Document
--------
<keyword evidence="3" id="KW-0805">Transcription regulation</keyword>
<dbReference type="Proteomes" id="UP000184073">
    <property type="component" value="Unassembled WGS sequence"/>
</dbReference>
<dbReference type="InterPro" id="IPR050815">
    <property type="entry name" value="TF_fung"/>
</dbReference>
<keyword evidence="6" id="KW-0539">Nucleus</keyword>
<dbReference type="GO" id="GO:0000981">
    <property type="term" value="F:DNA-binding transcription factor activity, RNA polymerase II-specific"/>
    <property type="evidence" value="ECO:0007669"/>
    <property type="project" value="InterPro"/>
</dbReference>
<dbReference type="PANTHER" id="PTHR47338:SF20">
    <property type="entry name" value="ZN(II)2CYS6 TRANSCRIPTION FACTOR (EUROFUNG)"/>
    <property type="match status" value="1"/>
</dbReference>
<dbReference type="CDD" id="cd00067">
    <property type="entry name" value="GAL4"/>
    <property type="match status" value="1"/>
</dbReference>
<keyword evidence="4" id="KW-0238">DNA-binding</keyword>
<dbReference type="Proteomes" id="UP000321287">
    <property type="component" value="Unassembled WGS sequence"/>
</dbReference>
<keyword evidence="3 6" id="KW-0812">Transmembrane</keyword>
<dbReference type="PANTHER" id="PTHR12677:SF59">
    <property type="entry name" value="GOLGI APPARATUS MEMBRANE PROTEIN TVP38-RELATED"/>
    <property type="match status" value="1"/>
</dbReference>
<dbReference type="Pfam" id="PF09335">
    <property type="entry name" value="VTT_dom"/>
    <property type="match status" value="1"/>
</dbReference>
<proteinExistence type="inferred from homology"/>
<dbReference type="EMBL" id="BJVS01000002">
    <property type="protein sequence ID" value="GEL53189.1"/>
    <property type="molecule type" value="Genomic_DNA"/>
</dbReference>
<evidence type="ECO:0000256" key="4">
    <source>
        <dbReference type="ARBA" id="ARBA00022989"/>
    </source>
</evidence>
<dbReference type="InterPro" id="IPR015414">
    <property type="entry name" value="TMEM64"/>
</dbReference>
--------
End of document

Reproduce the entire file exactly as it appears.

<keyword evidence="3" id="KW-0805">Transcription regulation</keyword>
<dbReference type="Proteomes" id="UP000184073">
    <property type="component" value="Unassembled WGS sequence"/>
</dbReference>
<dbReference type="InterPro" id="IPR050815">
    <property type="entry name" value="TF_fung"/>
</dbReference>
<keyword evidence="6" id="KW-0539">Nucleus</keyword>
<dbReference type="GO" id="GO:0000981">
    <property type="term" value="F:DNA-binding transcription factor activity, RNA polymerase II-specific"/>
    <property type="evidence" value="ECO:0007669"/>
    <property type="project" value="InterPro"/>
</dbReference>
<dbReference type="PANTHER" id="PTHR47338:SF20">
    <property type="entry name" value="ZN(II)2CYS6 TRANSCRIPTION FACTOR (EUROFUNG)"/>
    <property type="match status" value="1"/>
</dbReference>
<dbReference type="CDD" id="cd00067">
    <property type="entry name" value="GAL4"/>
    <property type="match status" value="1"/>
</dbReference>
<keyword evidence="4" id="KW-0238">DNA-binding</keyword>
<dbReference type="Proteomes" id="UP000321287">
    <property type="component" value="Unassembled WGS sequence"/>
</dbReference>
<keyword evidence="3 6" id="KW-0812">Transmembrane</keyword>
<dbReference type="PANTHER" id="PTHR12677:SF59">
    <property type="entry name" value="GOLGI APPARATUS MEMBRANE PROTEIN TVP38-RELATED"/>
    <property type="match status" value="1"/>
</dbReference>
<dbReference type="Pfam" id="PF09335">
    <property type="entry name" value="VTT_dom"/>
    <property type="match status" value="1"/>
</dbReference>
<proteinExistence type="inferred from homology"/>
<dbReference type="EMBL" id="BJVS01000002">
    <property type="protein sequence ID" value="GEL53189.1"/>
    <property type="molecule type" value="Genomic_DNA"/>
</dbReference>
<evidence type="ECO:0000256" key="4">
    <source>
        <dbReference type="ARBA" id="ARBA00022989"/>
    </source>
</evidence>
<dbReference type="InterPro" id="IPR015414">
    <property type="entry name" value="TMEM64"/>
</dbReference>